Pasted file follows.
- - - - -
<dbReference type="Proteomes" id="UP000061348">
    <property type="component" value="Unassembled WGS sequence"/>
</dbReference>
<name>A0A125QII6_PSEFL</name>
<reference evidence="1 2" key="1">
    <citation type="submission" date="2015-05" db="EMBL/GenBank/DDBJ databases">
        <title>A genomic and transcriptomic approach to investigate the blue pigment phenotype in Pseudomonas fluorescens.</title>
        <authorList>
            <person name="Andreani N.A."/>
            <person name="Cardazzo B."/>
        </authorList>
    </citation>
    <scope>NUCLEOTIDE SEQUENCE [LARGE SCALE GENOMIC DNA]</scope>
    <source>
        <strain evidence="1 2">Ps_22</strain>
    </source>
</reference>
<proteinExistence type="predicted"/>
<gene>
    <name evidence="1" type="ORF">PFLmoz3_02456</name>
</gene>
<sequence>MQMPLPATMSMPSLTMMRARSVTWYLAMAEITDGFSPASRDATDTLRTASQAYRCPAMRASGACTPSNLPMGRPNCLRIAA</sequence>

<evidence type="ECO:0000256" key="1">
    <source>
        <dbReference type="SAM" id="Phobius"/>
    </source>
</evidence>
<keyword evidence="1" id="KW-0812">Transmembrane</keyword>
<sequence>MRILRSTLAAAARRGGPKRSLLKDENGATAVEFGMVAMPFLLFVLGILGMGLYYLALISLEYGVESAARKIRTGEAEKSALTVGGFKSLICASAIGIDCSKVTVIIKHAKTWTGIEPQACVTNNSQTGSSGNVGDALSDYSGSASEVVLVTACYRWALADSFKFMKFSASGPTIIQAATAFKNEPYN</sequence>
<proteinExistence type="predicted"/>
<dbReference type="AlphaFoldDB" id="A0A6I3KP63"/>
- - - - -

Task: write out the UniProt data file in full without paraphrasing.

<dbReference type="Proteomes" id="UP000061348">
    <property type="component" value="Unassembled WGS sequence"/>
</dbReference>
<name>A0A125QII6_PSEFL</name>
<reference evidence="1 2" key="1">
    <citation type="submission" date="2015-05" db="EMBL/GenBank/DDBJ databases">
        <title>A genomic and transcriptomic approach to investigate the blue pigment phenotype in Pseudomonas fluorescens.</title>
        <authorList>
            <person name="Andreani N.A."/>
            <person name="Cardazzo B."/>
        </authorList>
    </citation>
    <scope>NUCLEOTIDE SEQUENCE [LARGE SCALE GENOMIC DNA]</scope>
    <source>
        <strain evidence="1 2">Ps_22</strain>
    </source>
</reference>
<proteinExistence type="predicted"/>
<gene>
    <name evidence="1" type="ORF">PFLmoz3_02456</name>
</gene>
<sequence>MQMPLPATMSMPSLTMMRARSVTWYLAMAEITDGFSPASRDATDTLRTASQAYRCPAMRASGACTPSNLPMGRPNCLRIAA</sequence>

<evidence type="ECO:0000256" key="1">
    <source>
        <dbReference type="SAM" id="Phobius"/>
    </source>
</evidence>
<keyword evidence="1" id="KW-0812">Transmembrane</keyword>
<sequence>MRILRSTLAAAARRGGPKRSLLKDENGATAVEFGMVAMPFLLFVLGILGMGLYYLALISLEYGVESAARKIRTGEAEKSALTVGGFKSLICASAIGIDCSKVTVIIKHAKTWTGIEPQACVTNNSQTGSSGNVGDALSDYSGSASEVVLVTACYRWALADSFKFMKFSASGPTIIQAATAFKNEPYN</sequence>
<proteinExistence type="predicted"/>
<dbReference type="AlphaFoldDB" id="A0A6I3KP63"/>